Black Seed Dreaming: A Material Analysis of Bruce Pascoe’s “Dark Emu”
Keywords:Indigenous cosmology, cosmovisions, Dreaming, Aboriginal Australia, Animist materialism, Tropical Materialisms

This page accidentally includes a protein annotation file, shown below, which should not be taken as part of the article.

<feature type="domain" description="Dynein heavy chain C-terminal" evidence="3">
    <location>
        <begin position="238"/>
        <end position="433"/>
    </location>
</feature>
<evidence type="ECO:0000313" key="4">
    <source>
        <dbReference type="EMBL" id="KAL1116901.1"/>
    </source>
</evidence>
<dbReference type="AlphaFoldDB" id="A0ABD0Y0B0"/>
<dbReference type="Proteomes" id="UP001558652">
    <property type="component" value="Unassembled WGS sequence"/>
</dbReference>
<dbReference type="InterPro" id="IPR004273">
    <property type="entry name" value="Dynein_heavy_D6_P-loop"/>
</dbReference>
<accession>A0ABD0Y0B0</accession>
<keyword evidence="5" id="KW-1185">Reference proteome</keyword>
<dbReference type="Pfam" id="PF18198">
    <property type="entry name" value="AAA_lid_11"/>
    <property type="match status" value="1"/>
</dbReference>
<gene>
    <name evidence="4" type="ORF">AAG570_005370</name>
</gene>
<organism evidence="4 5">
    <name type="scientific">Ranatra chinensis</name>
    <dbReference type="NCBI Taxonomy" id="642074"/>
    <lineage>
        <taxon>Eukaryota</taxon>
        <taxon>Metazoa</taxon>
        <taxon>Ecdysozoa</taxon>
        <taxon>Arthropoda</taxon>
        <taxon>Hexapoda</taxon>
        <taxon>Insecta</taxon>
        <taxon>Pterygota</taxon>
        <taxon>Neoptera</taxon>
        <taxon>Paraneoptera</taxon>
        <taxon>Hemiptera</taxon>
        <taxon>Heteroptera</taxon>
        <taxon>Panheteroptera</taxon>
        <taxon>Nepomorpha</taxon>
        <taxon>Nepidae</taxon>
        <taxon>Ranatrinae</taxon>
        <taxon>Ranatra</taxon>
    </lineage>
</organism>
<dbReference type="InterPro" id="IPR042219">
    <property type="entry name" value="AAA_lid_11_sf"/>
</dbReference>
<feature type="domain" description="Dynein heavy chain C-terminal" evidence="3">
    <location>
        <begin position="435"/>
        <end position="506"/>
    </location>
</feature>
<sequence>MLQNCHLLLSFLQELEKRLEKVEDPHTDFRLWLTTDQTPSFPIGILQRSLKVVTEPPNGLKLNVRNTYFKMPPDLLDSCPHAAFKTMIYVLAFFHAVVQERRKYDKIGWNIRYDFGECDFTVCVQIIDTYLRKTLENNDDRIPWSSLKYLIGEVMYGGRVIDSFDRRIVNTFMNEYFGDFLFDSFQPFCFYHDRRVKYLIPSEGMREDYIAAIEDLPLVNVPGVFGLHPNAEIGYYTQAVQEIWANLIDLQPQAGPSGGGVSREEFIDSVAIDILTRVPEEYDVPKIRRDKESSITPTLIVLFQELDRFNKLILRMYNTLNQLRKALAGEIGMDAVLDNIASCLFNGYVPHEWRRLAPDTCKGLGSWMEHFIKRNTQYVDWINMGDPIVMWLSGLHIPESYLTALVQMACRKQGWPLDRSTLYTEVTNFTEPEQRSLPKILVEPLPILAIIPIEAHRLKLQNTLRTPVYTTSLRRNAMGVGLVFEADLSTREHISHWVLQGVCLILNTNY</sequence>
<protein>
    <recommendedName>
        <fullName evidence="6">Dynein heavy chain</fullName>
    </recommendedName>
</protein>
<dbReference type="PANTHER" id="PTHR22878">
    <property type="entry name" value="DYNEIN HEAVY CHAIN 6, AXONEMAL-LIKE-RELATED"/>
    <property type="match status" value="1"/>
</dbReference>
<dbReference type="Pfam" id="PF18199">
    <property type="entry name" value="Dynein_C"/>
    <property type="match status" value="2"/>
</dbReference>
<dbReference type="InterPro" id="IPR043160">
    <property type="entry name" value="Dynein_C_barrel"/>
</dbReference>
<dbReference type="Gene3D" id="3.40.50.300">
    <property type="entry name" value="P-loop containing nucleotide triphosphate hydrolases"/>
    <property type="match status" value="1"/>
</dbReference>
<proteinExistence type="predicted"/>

Indigenous Australians are outstanding for the way their ontologies and practices do not rely on a Western dichotomy that opposes material and spiritual realms. Their multiple totemic visions of the Dreaming space-time always state a material actualisation in landscape and the reproduction of all forms of life based on the pluriversal agency of animals, plants, minerals, rain, wind, fire and stars. Such cosmovisions resonate with current debates in the fields of critical posthumanism and new materialism through an Animist materialism. Indeed, Indigenous Australian’s complex social practices offer ways of thinking and being for the whole planet in this time of climate crisis. This is particularly crucial for the tropical world which is so strongly impacted by climate change. Indigenous Australian cosmovisions offer to tropical studies a way of thinking politically about climate and the materiality of life. Thus, Tropical Materialisms are enhanced by the vast body of Indigenous experiences and creative productions in and beyond the tropics. The material analysis of the Aboriginal author Bruce Pascoe’s Dark Emu, demonstrates how the book dared to challenge the Western written history, and to show a new relationality of being of humans with the more-than-human world.
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